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Bear with me, because I will raise several questions at once. I still feel, though, that overall this can be treated as one question that may be answered succinctly.

I recently dove into solidifying my understanding of the assembly language, low-level memory operations, CPU structure, and program optimizations. This also sparked my interest in how higher-level shading languages, GLSL and HLSL in particular, are compiled and optimized, as well as what formats they are reduced to before machine code is generated (assuming they are not converted directly into machine code).

After a bit of research into this, the best resource I've found is this presentation from ATI about the compilation of and optimizations for HLSL. I also found sample ARB assembly code.

This sort of addressed my original curiosity, but it raised several other questions. The assembler code in the ATI presentation seems like it contains instructions specifically targeted for the GPU, but is this merely a hypothetical example created for the purpose of conceptual understanding, or is this code really generated during shader compilation? If so, is it possible to inspect it, or even write it in place of the higher-level syntax? My initial searches for an answer to the last question tell me that this may be disallowed, but I have not dug too deep yet.

Also, along the same lines, are GLSL shader programs compiled into ARB assembly code before machine code is generated, and is it possible to write direct ARB assembly?

Lastly, and perhaps what I am most interested in finding out: are there comprehensive resources on shader compilation and low-level GPU code? I have been unable to find any thus far.

I ask simply because I am curious :)

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The assembler code in the ATI presentation seems like it contains instructions specifically targeted for the GPU, but is this merely a hypothetical example created for the purpose of conceptual understanding, or is this code really generated during shader compilation?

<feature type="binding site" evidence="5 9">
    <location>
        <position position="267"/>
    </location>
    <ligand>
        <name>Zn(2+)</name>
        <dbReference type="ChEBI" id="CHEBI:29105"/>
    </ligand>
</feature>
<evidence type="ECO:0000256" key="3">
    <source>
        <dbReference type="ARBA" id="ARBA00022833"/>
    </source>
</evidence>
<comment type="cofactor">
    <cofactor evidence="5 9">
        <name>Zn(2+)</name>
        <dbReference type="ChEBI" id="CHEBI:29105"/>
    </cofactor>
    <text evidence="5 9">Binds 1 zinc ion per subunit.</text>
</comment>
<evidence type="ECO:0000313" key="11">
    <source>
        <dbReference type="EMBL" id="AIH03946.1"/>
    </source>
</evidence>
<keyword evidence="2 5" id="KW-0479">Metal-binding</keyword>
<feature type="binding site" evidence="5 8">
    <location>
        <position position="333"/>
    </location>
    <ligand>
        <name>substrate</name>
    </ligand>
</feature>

PIX and other vendor-specific graphical debugging tools can show you the assembly code your HLSL breaks down into. You can also use these assembly instructions (various versions of which are documented here). The presentation you linked seems to focus mostly on the ps_2_0 version of this assembly language. Compiling HLSL into this vendor-agnostic assembly code is handled by Microsoft's libraries (D3DX I believe) which is then given to the driver via D3D to further process into vendor/gpu-specific code (labeled in the presentation as microcode... I'm inclined to believe they haven't faked the one snippet of ATI microcode they've shown, but that's just a guess.)

If so, is it possible to [...] even write it in place of the higher-level syntax?

You may be able to write your own bytecode (either through encoding it manually yourself or using asm {} blocks for some targets), but it's discouraged, at least for production. Harder to read, forces you to rewrite to take advantage of the latest opcodes, not even allowed in more modern versions of HLSL, etc. Getting a handle on what your HLSL ends up turning into is all fine and dandy, of course.

Also, along the same lines, are GLSL shader programs compiled into ARB assembly code before machine code is generated, and is it possible to write direct ARB assembly?

GLSL has generally been compiled directly by vendor specific drivers, lacking an official GLSL-to-bytecodes compiler and a driver model forcing people to use it, resulting in some unfortunate variation where some vendors will compile GLSL that others won't. Similarly, they may or may not compile to ARB as an intermediate step -- it wouldn't surprise me if they translate both GLSL and ARB assembly directly into some vendor-specific intermediate representation before giving it to the underlying kernel-land driver and ultimately the GPU.

Vendors and vendor tools are ultimately going to be the ultimate authority on how their GPUs will perform at a low level. They have a vested interest in providing game developers with the tools they need to make their games perform well on their hardware. Check them out and dig in:

https://developer.nvidia.com/tools

http://developer.amd.com/tools/graphics-development/

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Thanks! Very thorough answer. –  ktodisco Dec 13 '12 at 4:01

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